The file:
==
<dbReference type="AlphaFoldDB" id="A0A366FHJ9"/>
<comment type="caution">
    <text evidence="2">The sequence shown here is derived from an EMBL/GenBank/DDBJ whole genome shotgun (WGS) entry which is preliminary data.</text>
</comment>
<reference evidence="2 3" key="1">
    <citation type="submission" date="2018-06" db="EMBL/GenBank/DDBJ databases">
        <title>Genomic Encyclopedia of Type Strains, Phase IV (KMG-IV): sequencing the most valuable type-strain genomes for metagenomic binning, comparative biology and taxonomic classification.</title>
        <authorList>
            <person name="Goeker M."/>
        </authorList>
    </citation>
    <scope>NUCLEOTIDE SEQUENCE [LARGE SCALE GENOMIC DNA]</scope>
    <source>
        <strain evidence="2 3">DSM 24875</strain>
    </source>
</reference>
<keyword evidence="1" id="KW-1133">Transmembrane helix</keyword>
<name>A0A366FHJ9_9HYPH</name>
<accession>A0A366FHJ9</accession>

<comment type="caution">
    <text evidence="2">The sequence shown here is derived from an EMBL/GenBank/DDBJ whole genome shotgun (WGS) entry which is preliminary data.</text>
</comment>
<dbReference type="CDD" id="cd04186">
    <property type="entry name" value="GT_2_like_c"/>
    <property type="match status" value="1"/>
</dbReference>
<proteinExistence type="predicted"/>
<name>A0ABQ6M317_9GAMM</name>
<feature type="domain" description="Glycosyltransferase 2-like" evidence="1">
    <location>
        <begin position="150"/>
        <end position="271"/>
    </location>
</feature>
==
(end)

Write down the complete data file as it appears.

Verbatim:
<dbReference type="AlphaFoldDB" id="A0A366FHJ9"/>
<comment type="caution">
    <text evidence="2">The sequence shown here is derived from an EMBL/GenBank/DDBJ whole genome shotgun (WGS) entry which is preliminary data.</text>
</comment>
<reference evidence="2 3" key="1">
    <citation type="submission" date="2018-06" db="EMBL/GenBank/DDBJ databases">
        <title>Genomic Encyclopedia of Type Strains, Phase IV (KMG-IV): sequencing the most valuable type-strain genomes for metagenomic binning, comparative biology and taxonomic classification.</title>
        <authorList>
            <person name="Goeker M."/>
        </authorList>
    </citation>
    <scope>NUCLEOTIDE SEQUENCE [LARGE SCALE GENOMIC DNA]</scope>
    <source>
        <strain evidence="2 3">DSM 24875</strain>
    </source>
</reference>
<keyword evidence="1" id="KW-1133">Transmembrane helix</keyword>
<name>A0A366FHJ9_9HYPH</name>
<accession>A0A366FHJ9</accession>

<comment type="caution">
    <text evidence="2">The sequence shown here is derived from an EMBL/GenBank/DDBJ whole genome shotgun (WGS) entry which is preliminary data.</text>
</comment>
<dbReference type="CDD" id="cd04186">
    <property type="entry name" value="GT_2_like_c"/>
    <property type="match status" value="1"/>
</dbReference>
<proteinExistence type="predicted"/>
<name>A0ABQ6M317_9GAMM</name>
<feature type="domain" description="Glycosyltransferase 2-like" evidence="1">
    <location>
        <begin position="150"/>
        <end position="271"/>
    </location>
</feature>